Tim Rouse, head professional at Northamptonshire County Club, was keen that the club should further develop the existing practice facilities and, with the aid of course architect, Cameron Sinclair, and myself, plans were put together to improve the practice ground and upgrade the facilities and provide a six-hole short course. The original idea was just to keep cutting and improving the ‘greens’ that were being used for practice but that soon proved it would be inadequate. “Can’t possibly be too expensive to build half a dozen greens and tees” was the view until the actual quotes landed on my desk. The project might well have been shelved at this point but, fortunately, with the guidance of Kelly Hanwell, regional development officer of the EGU / EWGA, a successful application for funding was put to Sport England and the project then gathered pace.

At this point, a seed change occurred. An idea was floated, initially extremely quietly, that perhaps we should consider putting in ‘artificial greens and tees’. “Whatever next?” was the cry. However, the pro and I visited Nailcote Hall’s par three course near Coventry and were very impressed with the artificial green built by Southwest Greens. Others were encouraged to look at this facility and a sceptical Cameron Sinclair was quietly impressed too. Much discussion ensued and Southwest Greens was eventually invited to Church Brampton to provide a quotation for the six-hole course.

The additional costs of the Southwest Greens facility made it seem that the initial outlay might be too significant, even though the huge savings in maintenance expenditure over the years ahead would be a great advantage. The ‘partnership’ with many others had brought us this far and it would be a great shame having reached this stage if it would all come to nought. That moment yet another partner decided to throw in their help and finance. We will always be grateful for all the assistance we have had but the final push from Barclays Spaces for Sports was just what the doctor ordered.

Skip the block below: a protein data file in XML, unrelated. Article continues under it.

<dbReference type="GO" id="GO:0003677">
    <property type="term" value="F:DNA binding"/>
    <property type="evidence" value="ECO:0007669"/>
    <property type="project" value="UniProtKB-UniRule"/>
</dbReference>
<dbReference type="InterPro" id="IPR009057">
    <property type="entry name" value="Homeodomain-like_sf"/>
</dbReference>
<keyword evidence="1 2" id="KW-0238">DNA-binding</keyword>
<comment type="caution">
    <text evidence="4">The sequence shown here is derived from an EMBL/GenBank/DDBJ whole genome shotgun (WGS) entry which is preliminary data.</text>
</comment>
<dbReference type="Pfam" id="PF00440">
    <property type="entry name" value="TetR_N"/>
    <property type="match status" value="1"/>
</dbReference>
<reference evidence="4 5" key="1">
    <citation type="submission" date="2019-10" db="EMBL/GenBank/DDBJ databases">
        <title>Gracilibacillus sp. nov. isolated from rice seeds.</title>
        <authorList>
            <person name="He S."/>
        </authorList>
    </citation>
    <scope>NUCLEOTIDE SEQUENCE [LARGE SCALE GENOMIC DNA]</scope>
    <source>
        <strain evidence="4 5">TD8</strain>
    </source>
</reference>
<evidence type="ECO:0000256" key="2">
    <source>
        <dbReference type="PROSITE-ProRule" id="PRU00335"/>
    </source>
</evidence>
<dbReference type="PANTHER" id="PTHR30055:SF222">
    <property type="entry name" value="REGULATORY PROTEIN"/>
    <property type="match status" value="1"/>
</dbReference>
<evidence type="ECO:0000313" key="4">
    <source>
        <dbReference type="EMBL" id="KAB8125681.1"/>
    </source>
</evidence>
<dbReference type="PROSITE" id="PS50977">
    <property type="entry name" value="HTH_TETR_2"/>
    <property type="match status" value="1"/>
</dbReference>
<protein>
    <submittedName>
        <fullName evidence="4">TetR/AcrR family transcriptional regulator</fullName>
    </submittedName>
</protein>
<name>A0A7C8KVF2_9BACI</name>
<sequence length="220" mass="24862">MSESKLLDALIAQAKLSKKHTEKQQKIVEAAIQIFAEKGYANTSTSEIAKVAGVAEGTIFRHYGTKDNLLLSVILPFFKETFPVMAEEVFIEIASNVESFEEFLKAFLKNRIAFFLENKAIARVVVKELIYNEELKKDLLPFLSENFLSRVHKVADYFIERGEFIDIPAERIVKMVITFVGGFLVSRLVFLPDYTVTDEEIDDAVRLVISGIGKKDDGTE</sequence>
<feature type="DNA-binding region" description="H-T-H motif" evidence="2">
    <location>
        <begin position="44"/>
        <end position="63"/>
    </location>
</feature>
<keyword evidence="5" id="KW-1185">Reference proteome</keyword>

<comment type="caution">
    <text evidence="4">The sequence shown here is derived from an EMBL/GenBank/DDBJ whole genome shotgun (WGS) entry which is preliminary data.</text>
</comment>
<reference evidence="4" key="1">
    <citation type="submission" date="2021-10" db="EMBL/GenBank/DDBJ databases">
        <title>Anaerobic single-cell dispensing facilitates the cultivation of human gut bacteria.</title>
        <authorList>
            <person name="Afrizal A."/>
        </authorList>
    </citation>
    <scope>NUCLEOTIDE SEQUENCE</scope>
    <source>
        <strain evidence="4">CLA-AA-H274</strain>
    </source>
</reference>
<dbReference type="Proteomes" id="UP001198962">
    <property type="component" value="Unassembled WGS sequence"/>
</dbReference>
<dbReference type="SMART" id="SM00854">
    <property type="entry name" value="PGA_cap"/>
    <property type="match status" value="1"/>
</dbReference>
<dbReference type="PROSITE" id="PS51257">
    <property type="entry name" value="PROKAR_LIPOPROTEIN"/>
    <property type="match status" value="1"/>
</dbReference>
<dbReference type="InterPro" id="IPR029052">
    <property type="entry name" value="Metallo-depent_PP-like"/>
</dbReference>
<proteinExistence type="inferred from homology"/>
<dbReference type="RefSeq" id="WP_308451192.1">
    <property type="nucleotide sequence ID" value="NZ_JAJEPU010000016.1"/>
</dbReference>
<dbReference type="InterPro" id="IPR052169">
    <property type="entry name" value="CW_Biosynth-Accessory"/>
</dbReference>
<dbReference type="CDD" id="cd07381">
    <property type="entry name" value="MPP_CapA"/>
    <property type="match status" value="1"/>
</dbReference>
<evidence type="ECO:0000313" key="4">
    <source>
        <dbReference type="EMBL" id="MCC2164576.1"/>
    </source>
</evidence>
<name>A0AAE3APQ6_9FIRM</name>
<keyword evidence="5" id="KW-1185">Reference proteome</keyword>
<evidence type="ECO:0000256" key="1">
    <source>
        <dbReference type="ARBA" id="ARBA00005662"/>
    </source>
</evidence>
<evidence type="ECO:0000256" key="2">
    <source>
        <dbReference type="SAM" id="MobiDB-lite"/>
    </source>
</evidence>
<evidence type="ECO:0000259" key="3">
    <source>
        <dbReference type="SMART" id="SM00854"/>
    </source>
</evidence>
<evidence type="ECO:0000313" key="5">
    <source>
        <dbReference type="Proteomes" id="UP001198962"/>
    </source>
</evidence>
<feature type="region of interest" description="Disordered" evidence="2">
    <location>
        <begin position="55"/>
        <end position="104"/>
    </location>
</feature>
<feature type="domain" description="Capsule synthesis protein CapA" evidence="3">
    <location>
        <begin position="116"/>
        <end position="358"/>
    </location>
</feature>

The application to Sport England was amended to include the Southwest Greens installation and the new funding from Barclays, the final go ahead was received at the end of January 2008 and Darren Senior and his team from Southwest Greens moved on to site towards the end of February. It was extremely cold but the weather didn’t stop a well-executed installation. The weather was not at all helpful when the club’s greenstaff had to carry out their part of the process. The turfing of the banks and surrounds was delayed considerably and even with such extremes of weather delays the finish was very good.

All in all, bringing together all the parties involved in this ‘partnership’ was hard work at times. Occasionally it was so frustrating that it was tempting to contemplate withdrawing from the whole process. However, there have been so many plusses that that possibility was never really on the cards. The club’s wholehearted support of such a technically-advanced facility has been great to see. The help and encouragement from the local county partnership, the regional development officer, Sport England, Barclays, Southwest Green’s Darren Senior and his team, course architect Cameron Sinclair and our club professional, Tim Rouse has been fantastic. This par three Colt Course is a great asset for the club in developing young golfers and starting many into the game. It is of considerable benefit to some of the older players who find 18 holes too much and could keep them playing for a few more years. It also lets those short of time play a few holes in 45 minutes or so and keep their interest in golf alive.

Peter Walsh is the club secretary at Northamptonshire County Golf Club

Tania Longmire
By Tania Longmire October 26, 2011 11:03